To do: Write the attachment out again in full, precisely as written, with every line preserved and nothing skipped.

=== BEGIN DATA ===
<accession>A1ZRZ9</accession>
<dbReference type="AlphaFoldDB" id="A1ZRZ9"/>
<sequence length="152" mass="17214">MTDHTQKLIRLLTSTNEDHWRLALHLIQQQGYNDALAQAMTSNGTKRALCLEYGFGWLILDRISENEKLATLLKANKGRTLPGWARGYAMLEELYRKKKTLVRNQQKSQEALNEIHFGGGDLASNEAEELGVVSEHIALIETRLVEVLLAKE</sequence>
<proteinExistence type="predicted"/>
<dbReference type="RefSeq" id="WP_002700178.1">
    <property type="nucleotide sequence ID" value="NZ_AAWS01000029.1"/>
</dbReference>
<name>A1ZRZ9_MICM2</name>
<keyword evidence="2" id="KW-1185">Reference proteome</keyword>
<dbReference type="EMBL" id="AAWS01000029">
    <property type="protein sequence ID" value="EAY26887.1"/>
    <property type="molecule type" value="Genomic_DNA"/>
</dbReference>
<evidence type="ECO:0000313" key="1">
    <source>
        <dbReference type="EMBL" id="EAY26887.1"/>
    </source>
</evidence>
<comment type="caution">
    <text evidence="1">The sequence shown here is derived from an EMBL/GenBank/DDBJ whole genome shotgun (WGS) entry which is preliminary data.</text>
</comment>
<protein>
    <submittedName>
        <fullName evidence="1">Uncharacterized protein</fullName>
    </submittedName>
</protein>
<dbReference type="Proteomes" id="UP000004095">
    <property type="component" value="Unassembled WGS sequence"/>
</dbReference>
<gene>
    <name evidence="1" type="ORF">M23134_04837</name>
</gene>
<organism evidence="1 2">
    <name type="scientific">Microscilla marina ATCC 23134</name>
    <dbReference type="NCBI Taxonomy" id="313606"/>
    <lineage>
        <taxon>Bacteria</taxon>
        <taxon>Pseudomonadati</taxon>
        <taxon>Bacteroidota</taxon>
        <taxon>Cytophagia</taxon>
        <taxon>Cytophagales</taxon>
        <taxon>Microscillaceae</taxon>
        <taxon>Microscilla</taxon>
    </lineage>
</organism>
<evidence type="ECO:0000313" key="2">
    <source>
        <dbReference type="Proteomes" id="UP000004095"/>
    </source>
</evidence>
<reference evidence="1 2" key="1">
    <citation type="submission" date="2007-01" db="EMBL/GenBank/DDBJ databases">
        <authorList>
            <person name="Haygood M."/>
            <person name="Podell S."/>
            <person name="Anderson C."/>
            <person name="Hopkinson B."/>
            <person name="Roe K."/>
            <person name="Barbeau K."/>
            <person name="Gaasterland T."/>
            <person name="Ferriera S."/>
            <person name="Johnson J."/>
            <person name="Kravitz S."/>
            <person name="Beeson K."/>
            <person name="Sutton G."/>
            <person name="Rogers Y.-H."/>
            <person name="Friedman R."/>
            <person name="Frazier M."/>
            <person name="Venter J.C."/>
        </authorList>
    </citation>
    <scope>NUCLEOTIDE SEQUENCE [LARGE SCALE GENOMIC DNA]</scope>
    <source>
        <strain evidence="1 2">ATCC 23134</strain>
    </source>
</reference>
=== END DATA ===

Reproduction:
<accession>A1ZRZ9</accession>
<dbReference type="AlphaFoldDB" id="A1ZRZ9"/>
<sequence length="152" mass="17214">MTDHTQKLIRLLTSTNEDHWRLALHLIQQQGYNDALAQAMTSNGTKRALCLEYGFGWLILDRISENEKLATLLKANKGRTLPGWARGYAMLEELYRKKKTLVRNQQKSQEALNEIHFGGGDLASNEAEELGVVSEHIALIETRLVEVLLAKE</sequence>
<proteinExistence type="predicted"/>
<dbReference type="RefSeq" id="WP_002700178.1">
    <property type="nucleotide sequence ID" value="NZ_AAWS01000029.1"/>
</dbReference>
<name>A1ZRZ9_MICM2</name>
<keyword evidence="2" id="KW-1185">Reference proteome</keyword>
<dbReference type="EMBL" id="AAWS01000029">
    <property type="protein sequence ID" value="EAY26887.1"/>
    <property type="molecule type" value="Genomic_DNA"/>
</dbReference>
<evidence type="ECO:0000313" key="1">
    <source>
        <dbReference type="EMBL" id="EAY26887.1"/>
    </source>
</evidence>
<comment type="caution">
    <text evidence="1">The sequence shown here is derived from an EMBL/GenBank/DDBJ whole genome shotgun (WGS) entry which is preliminary data.</text>
</comment>
<protein>
    <submittedName>
        <fullName evidence="1">Uncharacterized protein</fullName>
    </submittedName>
</protein>
<dbReference type="Proteomes" id="UP000004095">
    <property type="component" value="Unassembled WGS sequence"/>
</dbReference>
<gene>
    <name evidence="1" type="ORF">M23134_04837</name>
</gene>
<organism evidence="1 2">
    <name type="scientific">Microscilla marina ATCC 23134</name>
    <dbReference type="NCBI Taxonomy" id="313606"/>
    <lineage>
        <taxon>Bacteria</taxon>
        <taxon>Pseudomonadati</taxon>
        <taxon>Bacteroidota</taxon>
        <taxon>Cytophagia</taxon>
        <taxon>Cytophagales</taxon>
        <taxon>Microscillaceae</taxon>
        <taxon>Microscilla</taxon>
    </lineage>
</organism>
<evidence type="ECO:0000313" key="2">
    <source>
        <dbReference type="Proteomes" id="UP000004095"/>
    </source>
</evidence>
<reference evidence="1 2" key="1">
    <citation type="submission" date="2007-01" db="EMBL/GenBank/DDBJ databases">
        <authorList>
            <person name="Haygood M."/>
            <person name="Podell S."/>
            <person name="Anderson C."/>
            <person name="Hopkinson B."/>
            <person name="Roe K."/>
            <person name="Barbeau K."/>
            <person name="Gaasterland T."/>
            <person name="Ferriera S."/>
            <person name="Johnson J."/>
            <person name="Kravitz S."/>
            <person name="Beeson K."/>
            <person name="Sutton G."/>
            <person name="Rogers Y.-H."/>
            <person name="Friedman R."/>
            <person name="Frazier M."/>
            <person name="Venter J.C."/>
        </authorList>
    </citation>
    <scope>NUCLEOTIDE SEQUENCE [LARGE SCALE GENOMIC DNA]</scope>
    <source>
        <strain evidence="1 2">ATCC 23134</strain>
    </source>
</reference>